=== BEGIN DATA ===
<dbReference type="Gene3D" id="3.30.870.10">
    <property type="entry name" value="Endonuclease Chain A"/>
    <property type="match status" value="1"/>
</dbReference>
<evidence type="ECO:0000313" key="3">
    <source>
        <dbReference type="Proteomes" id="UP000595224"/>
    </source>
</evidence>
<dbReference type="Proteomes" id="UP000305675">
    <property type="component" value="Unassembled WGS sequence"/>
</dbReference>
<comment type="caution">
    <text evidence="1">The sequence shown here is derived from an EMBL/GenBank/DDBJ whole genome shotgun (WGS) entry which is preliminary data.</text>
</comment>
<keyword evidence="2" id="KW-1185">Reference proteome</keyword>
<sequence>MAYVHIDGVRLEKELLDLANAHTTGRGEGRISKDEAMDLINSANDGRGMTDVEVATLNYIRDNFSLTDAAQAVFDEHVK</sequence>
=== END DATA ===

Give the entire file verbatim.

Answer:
<dbReference type="Gene3D" id="3.30.870.10">
    <property type="entry name" value="Endonuclease Chain A"/>
    <property type="match status" value="1"/>
</dbReference>
<evidence type="ECO:0000313" key="3">
    <source>
        <dbReference type="Proteomes" id="UP000595224"/>
    </source>
</evidence>
<dbReference type="Proteomes" id="UP000305675">
    <property type="component" value="Unassembled WGS sequence"/>
</dbReference>
<comment type="caution">
    <text evidence="1">The sequence shown here is derived from an EMBL/GenBank/DDBJ whole genome shotgun (WGS) entry which is preliminary data.</text>
</comment>
<keyword evidence="2" id="KW-1185">Reference proteome</keyword>
<sequence>MAYVHIDGVRLEKELLDLANAHTTGRGEGRISKDEAMDLINSANDGRGMTDVEVATLNYIRDNFSLTDAAQAVFDEHVK</sequence>